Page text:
Plenty of U.S. health insurance market stories could be the biggest health insurance story of 2014 — but most haven’t really changed anything all that drastically.
Health insurance agents and brokers have been anticipating drastic changes in the market since around the 1970s, when doctors got a reputation for owning yachts. “The other shoe” was always about to drop, but never quite dropped.
The health maintenance organization movement roared in, then ran into the trial lawyers.
The health savings accounts gave insured patients incentives to be better health care shoppers, but it did nothing to help uninsured patients.
Now the Patient Protection and Affordable Care Act (PPACA) has started to take full effect — but not really.
Many of the changes that PPACA was supposed to make in 2014, such as requiring large employers to provide a minimum level of health benefits or face the possibility of having to pay a fine, won’t apply until 2015, at the earliest.
In 2015, the Republicans will control the Senate as well as the House.
It’s not clear what they can do about PPACA, or what they will actually want to do, if and when they have the ability to do more than talk, but the results of the elections make making confident statements about “how PPACA has changed the health insurance market” almost as risky as trying to predict “how PPACA will change the market” in 2015.
Maybe the Republicans will rescind PPACA entirely, and blot it out as if it had never existed in the first place.
Or maybe they will change the PPACA “three R’s” risk-management programs — the programs that are supposed to help major medical insurers adjust for PPACA-related swings in medical claim risk — in a way that will put the satisfactory results health insurers have reported this year in a depressing new light.
But here are our early thoughts about what seemed to be the biggest health insurance story of 2014, and about the four runners-up.
For a few weeks in October, the Ebola story seemed as if it might be the only 2014 news story that really mattered.
Ebola was certainly the news story of the year in West Africa, where, as of Nov. 28, public health authorities had recorded about 16,000 known Ebola infections and about 5,700 Ebola deaths.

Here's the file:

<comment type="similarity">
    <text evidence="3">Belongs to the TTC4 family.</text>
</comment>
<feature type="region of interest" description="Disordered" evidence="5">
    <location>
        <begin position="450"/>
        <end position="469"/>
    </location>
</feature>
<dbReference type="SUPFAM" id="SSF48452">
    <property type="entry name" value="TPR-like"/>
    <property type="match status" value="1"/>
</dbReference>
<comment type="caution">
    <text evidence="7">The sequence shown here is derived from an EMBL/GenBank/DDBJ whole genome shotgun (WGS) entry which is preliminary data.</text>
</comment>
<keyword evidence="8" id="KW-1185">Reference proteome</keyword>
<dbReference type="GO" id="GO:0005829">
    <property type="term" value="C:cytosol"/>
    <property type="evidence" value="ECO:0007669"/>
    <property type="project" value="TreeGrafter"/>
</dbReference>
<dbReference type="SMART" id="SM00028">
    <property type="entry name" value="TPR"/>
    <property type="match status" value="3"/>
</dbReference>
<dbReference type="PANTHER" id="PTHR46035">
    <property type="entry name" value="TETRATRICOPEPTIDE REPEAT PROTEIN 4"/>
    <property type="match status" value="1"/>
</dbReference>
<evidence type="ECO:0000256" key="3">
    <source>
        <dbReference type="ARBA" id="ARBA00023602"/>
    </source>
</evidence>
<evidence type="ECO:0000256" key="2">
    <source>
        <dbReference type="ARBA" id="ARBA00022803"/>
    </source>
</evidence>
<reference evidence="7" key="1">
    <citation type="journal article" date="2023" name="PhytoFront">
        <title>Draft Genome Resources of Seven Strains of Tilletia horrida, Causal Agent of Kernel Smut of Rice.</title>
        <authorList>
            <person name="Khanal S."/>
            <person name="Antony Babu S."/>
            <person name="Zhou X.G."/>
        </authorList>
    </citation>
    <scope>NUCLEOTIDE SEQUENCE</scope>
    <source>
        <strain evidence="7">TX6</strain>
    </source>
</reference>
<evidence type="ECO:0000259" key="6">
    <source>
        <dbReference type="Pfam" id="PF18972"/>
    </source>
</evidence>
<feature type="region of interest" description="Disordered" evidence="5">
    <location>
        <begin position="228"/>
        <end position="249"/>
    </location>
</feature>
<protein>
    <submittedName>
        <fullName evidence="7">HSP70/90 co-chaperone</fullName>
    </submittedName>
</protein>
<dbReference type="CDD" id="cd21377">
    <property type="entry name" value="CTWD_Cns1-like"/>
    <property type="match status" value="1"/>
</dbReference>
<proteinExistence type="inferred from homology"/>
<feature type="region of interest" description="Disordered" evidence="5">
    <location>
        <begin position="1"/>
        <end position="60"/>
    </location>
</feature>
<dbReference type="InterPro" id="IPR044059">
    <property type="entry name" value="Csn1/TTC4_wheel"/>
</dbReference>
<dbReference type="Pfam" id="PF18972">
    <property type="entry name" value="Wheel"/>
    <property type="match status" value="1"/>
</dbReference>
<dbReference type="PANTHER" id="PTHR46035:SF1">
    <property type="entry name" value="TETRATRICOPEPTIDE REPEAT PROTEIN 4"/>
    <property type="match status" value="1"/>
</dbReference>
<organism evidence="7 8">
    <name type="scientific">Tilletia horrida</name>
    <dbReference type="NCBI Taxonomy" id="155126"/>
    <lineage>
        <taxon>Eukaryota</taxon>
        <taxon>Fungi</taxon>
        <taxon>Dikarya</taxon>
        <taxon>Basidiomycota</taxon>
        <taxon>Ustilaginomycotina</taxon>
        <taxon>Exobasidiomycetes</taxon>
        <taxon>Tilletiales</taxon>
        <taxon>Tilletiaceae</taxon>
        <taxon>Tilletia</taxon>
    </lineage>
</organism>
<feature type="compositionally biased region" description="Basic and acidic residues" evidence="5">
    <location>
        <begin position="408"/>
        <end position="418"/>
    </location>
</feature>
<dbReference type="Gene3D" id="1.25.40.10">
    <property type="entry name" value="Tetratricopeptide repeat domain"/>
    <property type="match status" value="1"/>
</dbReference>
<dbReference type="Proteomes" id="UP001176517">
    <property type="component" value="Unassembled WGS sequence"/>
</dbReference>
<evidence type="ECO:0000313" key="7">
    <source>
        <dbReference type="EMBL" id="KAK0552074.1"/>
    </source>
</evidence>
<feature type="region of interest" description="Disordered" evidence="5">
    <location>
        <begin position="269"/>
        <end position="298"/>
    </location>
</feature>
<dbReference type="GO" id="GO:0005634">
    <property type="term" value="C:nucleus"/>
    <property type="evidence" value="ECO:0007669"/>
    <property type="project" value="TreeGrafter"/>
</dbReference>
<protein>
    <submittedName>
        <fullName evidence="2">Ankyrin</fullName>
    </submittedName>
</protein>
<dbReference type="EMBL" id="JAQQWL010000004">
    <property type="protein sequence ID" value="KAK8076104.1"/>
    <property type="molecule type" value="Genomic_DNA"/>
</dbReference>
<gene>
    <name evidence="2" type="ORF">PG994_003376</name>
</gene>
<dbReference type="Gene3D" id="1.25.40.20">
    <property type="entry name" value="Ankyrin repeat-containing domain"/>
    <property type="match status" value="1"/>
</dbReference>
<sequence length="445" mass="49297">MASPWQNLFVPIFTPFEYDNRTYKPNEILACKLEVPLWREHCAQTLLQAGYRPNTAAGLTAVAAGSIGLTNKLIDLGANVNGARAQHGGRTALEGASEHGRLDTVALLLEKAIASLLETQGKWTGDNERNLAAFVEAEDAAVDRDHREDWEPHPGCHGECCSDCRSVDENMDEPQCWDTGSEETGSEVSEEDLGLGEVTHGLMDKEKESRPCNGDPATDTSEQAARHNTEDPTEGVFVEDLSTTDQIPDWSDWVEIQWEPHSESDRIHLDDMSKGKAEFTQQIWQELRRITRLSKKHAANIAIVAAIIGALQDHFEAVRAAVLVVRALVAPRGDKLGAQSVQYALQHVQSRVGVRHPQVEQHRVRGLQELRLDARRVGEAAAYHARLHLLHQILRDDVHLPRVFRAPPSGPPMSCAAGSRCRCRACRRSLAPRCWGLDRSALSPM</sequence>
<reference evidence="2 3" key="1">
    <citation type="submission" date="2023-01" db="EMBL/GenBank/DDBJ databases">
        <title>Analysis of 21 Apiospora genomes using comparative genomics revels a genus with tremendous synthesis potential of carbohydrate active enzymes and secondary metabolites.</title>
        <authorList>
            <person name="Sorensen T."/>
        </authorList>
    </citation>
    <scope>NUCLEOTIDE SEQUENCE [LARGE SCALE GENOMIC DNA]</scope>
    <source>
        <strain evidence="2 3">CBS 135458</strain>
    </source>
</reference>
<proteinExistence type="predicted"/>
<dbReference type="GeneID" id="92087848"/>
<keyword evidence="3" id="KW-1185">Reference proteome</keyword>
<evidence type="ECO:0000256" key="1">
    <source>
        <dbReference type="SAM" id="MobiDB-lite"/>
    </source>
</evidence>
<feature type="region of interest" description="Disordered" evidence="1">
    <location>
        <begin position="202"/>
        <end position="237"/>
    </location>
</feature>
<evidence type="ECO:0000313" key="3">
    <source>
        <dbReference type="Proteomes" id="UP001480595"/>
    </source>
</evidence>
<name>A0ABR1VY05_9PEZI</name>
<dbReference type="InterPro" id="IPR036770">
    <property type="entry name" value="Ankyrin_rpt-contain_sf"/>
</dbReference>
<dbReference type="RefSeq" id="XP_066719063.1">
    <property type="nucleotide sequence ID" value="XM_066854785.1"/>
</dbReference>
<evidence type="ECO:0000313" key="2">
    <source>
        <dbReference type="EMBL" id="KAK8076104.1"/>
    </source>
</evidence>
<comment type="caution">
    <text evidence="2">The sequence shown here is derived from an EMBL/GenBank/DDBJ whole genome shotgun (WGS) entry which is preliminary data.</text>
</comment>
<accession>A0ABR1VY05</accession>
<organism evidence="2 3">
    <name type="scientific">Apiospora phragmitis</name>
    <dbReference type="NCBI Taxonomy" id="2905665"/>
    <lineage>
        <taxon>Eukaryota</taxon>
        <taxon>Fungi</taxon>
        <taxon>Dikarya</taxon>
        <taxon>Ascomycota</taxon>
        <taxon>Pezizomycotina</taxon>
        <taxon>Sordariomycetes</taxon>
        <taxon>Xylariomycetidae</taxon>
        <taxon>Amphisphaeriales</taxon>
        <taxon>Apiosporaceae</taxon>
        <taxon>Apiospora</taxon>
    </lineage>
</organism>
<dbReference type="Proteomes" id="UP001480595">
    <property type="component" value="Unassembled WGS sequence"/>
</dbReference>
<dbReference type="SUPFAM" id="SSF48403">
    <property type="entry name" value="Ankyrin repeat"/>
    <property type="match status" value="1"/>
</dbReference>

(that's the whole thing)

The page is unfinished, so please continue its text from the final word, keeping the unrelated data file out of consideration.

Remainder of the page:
Ebola, and the fear of Ebola, led U.S. public health authorities to impose controversial quarantine and isolation orders, and to organize major contact tracing efforts. The Ebola outbreak threat may have sparked the first wave of quarantine benefits news articles to come along since insurance companies developed modern medical insurance and disability insurance policies.
At press time, however, Ebola had caused just four infections in the United States and two deaths.
This is a story that could fade from the U.S. health insurance market forever, or return and turn everything upside down.
4. The private exchange movement.
Brokers, insurers, technology firms, and established Web-based insurance brokers and quote services firms have been starting and expanding dozens of what are now called “private exchanges.” As opposed to “Web-based insurance shopping sites.” Or “Web-based insurance stores.” Or Martha.
The private exchange programs have many advantages over the PPACA public exchange programs, including a chance to escape from crippling bureaucracy and utopian expectations.
But it’s still not clear how big they really are, how they are performing, or what exactly they’re doing. Analysts at the Henry J. Kaiser Family Foundation have suggested that the private exchanges may be serving about 1.7 million group plan enrollees, and 2.5 million enrollees of all kinds. Accenture suggested in June that the number could be closer to 3 million.
The current total could be higher yet; two large private exchange organizers, Mercer and Aon, say their exchanges now serve a total of about 1.5 million people, up from 800,000 a year earlier.
3. The PPACA public exchange system.
Some 2014 health insurance stories could reasonably be compared with shoes, flying in the air, that eventually will drop.
The PPACA public exchange system could be compared with a piano that crashes down on the sidewalk in front of you, with the possibility that more pianos could roll out of more windows along your path at any time.